I LOVE LUCY
DICK VAN DYKE
MARY TYLER MOORE
ALL IN THE FAMILY
The Classic Sitcoms Guide to...
I Love Lucy
1951: The Pilot Episode
Season One: 1951-52
1951: The Pilot Episode
Pilot I Love Lucy Audition First Aired:
April 30, 1990
Determined to break into show business, Lucy schemes to replace the
ailing clown in her husband's nightclub act.
This embryonic tryout episode was substantially different from the
final series format. Arnaz and Ball play Larry and Lucy Lopez, and the
Mertzes are nowhere to be found. The script was actually a rewrite of
the Lucy/Desi vaudeville touring show, patched together with an old
My Favorite Husband script. Kinescoped on March 2, 1951, as an
audition for potential backers, the film was presumed lost for nearly
four decades when a copy resurfaced and was broadcast as a CBS-TV special.
1951-52: THE FIRST SEASON
Year-End Rating: 50.9 (3rd place)
First-season scripts explore the screwball possibilities of a Manhattan
housewife's efforts to break out of her routine and share the spotlight
with her husband, Ricky Ricardo, bandleader at the Tropicana Club. Lucy's
comical complications are skillfully orchestrated by the show's creators,
Jess Oppenheimer, Madelyn Pugh, and Bob Carroll, Jr., the team that
will chronicle Lucy's misadventures throughout her first five seasons.
Oppenheimer will serve as producer for the first five years, and Desi
Arnaz will be executive producer for the entire run. Marc Daniels is
staff director for the first season, and Al Simon is associate producer.
1 The Girls Want to Go to a Nightclub First
Aired: October 15, 1951
Fred and Ricky decide they'd rather attend the fights than go to a
fancy nightclub on the Mertzes' anniversary.
This episode provides the cast with an early display of the show's
broad farce, when the wives dress up as hicks and try to pass themselves
off as their husbands' blind dates. Such stock plots were used ad nauseam
in radio, but as Jess Oppenheimer told TV historian Alex C. MacKenzie,
"We were the first to do them on television. Certain things were
done so much on radio that no one had the guts to do them anymore. But
on television, those tired bits were great."
2 Be a Pal First Aired: October 22, 1951
Fearing that the honeymoon is over, Lucy follows the advice of a self-help
text and tries to revive Ricky's interest by becoming his pal.
3 The Diet First Aired: October 29, 1951
Lucy has to shed twelve pounds in two days to qualify for a part in
the chorus line of Ricky's nightclub act.
Her imagination spurred by a mystery novel, Lucy is convinced that
Ricky's plotting to poison her.
Telecast a month after the series began, this show was actually the
very first episode filmed--and it shows. The lighting, pacing--even
the makeup--look primitive compared with that in episodes filmed in
succeeding weeks, after the cast and crew got their bearings in the
pioneering three-camera system.
For this inaugural episode, the crew actually crammed a fourth back-up
camera onto the crowded soundstage so they could shoot the entire script
straight through--from start to finish--the method used in live television
of that era. It wasn't until the second week that they realized the
studio audiencewould sit patiently through the short breaks that
were necessary to reposition the cameras, and the technical quality
of the shows made a giant leap in subsequent episodes. Significantly,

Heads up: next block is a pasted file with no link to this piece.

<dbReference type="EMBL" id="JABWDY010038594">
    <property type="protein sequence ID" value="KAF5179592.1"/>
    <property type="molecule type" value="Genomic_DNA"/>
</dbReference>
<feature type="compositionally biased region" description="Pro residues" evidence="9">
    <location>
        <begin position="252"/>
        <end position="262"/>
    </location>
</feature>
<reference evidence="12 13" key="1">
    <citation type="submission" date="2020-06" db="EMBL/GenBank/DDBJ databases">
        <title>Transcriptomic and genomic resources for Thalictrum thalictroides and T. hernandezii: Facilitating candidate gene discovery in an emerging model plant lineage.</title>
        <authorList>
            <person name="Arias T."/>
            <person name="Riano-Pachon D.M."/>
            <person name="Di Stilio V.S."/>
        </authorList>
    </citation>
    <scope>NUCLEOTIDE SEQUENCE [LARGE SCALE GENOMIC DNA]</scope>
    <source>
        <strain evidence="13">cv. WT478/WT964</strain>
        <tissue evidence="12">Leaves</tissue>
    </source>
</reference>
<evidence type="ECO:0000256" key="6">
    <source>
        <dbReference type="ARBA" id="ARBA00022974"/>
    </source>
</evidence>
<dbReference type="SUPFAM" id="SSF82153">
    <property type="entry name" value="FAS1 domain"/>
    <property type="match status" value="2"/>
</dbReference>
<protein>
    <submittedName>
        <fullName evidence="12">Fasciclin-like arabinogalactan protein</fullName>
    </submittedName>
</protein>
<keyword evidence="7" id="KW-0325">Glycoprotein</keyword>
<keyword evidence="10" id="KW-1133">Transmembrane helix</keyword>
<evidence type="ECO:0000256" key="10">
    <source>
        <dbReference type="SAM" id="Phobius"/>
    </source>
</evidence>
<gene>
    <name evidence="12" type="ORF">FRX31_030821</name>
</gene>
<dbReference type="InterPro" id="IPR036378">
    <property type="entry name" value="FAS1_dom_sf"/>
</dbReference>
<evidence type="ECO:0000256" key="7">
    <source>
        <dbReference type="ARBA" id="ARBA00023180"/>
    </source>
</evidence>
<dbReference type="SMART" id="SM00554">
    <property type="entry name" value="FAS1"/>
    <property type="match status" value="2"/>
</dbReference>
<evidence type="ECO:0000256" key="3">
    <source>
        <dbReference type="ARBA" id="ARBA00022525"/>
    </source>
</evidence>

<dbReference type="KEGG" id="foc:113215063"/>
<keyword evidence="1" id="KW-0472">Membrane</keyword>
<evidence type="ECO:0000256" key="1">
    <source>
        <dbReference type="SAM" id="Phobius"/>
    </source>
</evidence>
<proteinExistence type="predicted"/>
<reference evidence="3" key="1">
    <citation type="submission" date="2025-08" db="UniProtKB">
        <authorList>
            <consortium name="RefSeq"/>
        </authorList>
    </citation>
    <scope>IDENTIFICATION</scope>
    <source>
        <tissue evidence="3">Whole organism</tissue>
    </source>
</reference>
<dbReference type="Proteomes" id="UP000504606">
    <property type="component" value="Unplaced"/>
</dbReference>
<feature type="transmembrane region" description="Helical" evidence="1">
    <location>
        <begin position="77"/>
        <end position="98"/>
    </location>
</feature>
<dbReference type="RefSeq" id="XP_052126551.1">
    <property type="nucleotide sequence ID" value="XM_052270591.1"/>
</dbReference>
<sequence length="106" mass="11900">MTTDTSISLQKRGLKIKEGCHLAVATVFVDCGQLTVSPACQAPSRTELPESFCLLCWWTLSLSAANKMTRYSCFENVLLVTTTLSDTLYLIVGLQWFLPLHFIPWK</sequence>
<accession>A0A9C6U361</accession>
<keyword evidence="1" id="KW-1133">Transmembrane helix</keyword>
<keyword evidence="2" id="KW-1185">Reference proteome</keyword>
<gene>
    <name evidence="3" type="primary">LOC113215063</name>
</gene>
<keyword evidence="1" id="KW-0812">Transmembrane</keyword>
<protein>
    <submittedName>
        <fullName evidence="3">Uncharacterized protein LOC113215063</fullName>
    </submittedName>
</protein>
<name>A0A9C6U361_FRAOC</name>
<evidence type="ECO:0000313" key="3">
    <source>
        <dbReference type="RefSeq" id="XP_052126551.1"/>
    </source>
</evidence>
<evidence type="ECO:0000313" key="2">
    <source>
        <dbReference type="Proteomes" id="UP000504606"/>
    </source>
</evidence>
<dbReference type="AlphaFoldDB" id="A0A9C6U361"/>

the three-camera, stop-and-start method adopted in the second week allowed
the writers greater flexibility to engineer the complicated prop and
costume sequences that would become Lucy's comedic trademark.
To qualify for a thousand-dollar prize on a radio quiz show, Lucy must
convince Ricky that she was once married to another man.
The first of many guest appearances by Frank Nelson. Here he plays
Freddie Fillmore, the emcee in a parody of Truth or Consequences,
a popular quiz show of the day.
6 The Audition First Aired: November 19,
In an all-out effort to be seen by visiting TV talent scouts, Lucy
schemes to replace an ailing clown in Ricky's big circus number.
This episode was adapted from the series's original pilot film, which
was itself based on material from Lucy and Desi's vaudeville act.
The network honchos are played by producer Jess Oppenheimer and Harry
Ackerman, CBS vice president and longtime supporter of the series.
7 The Seance First Aired: November 26,
Lucy and Ethel stage a phony seance for the benefit of an eccentric
8 Men are Messy First Aired: December 3,
To teach their sloppy husbands a lesson, Lucy and Ethel turn the Ricardo
apartment into a hillbilly shanty.
9 The Fur Coat First Aired: December 10,
When Ricky brings home a rented mink for his act, Lucy assumes it's
a surprise gift for her.
A prime example of how Lucy's total commitment as a performer contributed
immeasurably to otherwise pedestrian storylines. When the actress squeals
in abandon at the prospect of getting a fur coat, the gesture seems
remarkably genuine, and when she weeps as the fur is taken away, her
conviction renders her crocodile tears real. Through sheer force of
personality, Lucy actually engages our sympathy in a character's pathological
need to have a mink coat!
10 Lucy is Jealous of Girl Singer First Aired:
December 17, 1951
Lucy joins the chorus line to keep an eye on things after Ricky hires
an attractive new dancing partner.
11 Drafted First Aired: December 24, 1951
The wives are convinced that Fred and Ricky are headed for boot camp
after they overhear the boys rehearsing a military number for a benefit
12 The Adagio First Aired: December 31,
Lucy's desire to perform an Apache routine at the club cools considerably
after she sparks romantic desires in her French dance coach.
13 The Benefit First Aired: January 7, 1952